During our travels here in Portugal, we have discovered that it is the public universities that are held in highest esteem. They are the ones that students want to attend. They are cheap and outstanding. The private universities are more expensive but if you have more money that brains, they are the place for you. The same seems to be true in Spain.
On our drive from Lisbon to Porto, we stopped in Coimbra to visit its well known, public university. The university was established in 1290 in Lisbon and moved permantly to Coimbra in 1537 (there wasn’t enough space in Lisbon and the reigning king gave the university his palace in Coimbra for the school).
When we arrived, two students explained the significance of the students’ capes. I’ll spare you all of the details but suffice it to say that it is laden with tradition and highly prized. It cannot be washed except by rainfall or by immersion in the river that flows through the city. It is plain black and the outside has to remain that way to make certain that from the outside all of the students look the same. But not quite, because the cape can have rips on its bottom. Rips on one side are by the student’s family members, the other side by friends, and in the middle by a boyfriend. You can have patches on the inside from family and friends, signifying who knows what, but the stitches securing the patches must not be seen on the outside.
Enough, I said I was going to spare you the details (like what happens if you break up with a boyfriend who tore your cape).
The highlight of the Coimbra visit was the time we spent in its library, the Joanina Biblioteca. It was custom built as a library beginning in 1718 and is unbelievably beautiful and clever. One tiny example: The builders knew that a certain kind of insect (larva) was death on books. In order to eliminate/reduce the danger posed to the library by this insect, bat houses were built into the library behind the gorgeous moldings. The bats that populate these houses are tiny and come out at night and eat the moths that would lay the eggs that would eat the books. Of course, bats poop. So, every night before the library is closed, the tables and floors are covered with leather sheets, which are cleaned and put away each morning. Bats that die behind the walls can be removed because the walls are actually double. It is amazing. No photos allowed. No one actually sits in the library to read its books, that is done in the new library. Well, no one except Umberto Eco, who was granted the privilege as he researched some book of his.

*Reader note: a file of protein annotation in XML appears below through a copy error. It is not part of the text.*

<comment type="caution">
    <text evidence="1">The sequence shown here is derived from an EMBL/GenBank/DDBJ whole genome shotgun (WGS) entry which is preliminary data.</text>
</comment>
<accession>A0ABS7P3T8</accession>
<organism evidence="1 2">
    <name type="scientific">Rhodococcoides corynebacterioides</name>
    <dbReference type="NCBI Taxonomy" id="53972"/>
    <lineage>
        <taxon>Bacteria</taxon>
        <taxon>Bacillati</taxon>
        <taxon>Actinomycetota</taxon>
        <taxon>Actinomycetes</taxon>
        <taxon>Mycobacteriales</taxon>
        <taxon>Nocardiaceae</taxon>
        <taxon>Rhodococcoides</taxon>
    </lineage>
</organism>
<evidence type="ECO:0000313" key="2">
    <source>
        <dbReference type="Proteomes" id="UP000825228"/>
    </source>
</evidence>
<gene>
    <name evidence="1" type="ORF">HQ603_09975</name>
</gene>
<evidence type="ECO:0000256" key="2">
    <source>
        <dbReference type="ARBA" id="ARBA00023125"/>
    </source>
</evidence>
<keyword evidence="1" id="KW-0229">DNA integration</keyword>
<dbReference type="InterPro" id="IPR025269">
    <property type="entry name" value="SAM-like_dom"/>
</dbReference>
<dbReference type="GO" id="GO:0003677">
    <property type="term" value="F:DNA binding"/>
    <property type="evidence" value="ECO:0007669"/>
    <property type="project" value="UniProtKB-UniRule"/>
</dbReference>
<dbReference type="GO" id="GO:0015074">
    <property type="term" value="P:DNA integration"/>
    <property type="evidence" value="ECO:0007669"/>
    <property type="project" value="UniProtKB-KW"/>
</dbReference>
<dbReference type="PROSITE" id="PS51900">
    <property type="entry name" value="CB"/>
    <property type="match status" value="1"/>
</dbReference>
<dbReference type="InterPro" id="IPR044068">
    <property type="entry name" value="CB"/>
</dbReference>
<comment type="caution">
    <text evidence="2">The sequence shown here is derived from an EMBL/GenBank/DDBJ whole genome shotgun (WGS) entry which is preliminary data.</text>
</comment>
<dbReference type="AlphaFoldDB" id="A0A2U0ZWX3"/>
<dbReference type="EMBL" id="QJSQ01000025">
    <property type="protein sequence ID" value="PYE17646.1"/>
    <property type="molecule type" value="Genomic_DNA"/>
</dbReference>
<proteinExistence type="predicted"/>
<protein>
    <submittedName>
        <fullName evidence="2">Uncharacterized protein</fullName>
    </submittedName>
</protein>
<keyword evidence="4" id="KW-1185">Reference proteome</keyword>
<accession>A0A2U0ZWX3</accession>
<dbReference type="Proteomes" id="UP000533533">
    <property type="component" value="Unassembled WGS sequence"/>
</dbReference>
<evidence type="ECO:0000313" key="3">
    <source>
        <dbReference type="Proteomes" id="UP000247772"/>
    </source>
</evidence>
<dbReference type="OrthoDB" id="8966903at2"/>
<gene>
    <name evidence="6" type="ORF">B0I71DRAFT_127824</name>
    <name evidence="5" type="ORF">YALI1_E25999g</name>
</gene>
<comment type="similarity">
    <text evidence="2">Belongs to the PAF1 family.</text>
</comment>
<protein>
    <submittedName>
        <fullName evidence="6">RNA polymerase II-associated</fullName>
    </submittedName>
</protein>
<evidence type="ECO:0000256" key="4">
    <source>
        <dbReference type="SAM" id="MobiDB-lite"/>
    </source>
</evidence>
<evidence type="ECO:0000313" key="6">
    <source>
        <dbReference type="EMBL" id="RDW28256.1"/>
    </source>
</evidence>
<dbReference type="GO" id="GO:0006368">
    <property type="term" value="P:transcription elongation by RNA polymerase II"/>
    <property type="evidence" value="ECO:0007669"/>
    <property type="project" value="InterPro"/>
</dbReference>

Salamanca was an excursion from the river. As I mentioned in a previous posting, it is a beautiful town. The university is older than Coimbra, maybe 12th century. One 16th century classroom has been preserved and makes me appreciate the desks that I had at school.
One interesting note: In long ago times, when a student managed to achieve the status of doctor, which was extraordinarily difficult, the student had to host a variety of festivities to celebrate the fact, so it was also extraordinarily expensive. One of the many things the newly minted doctor had to host was a bull fight. After the death of the bull, the host used the bull’s blood to write, on a wall somewhere in the university, his name and the fact that he had been victorious in his doctoral examination. This was the only written evidence of his accomplishment. Needless to say, they switched to diplomas some time ago.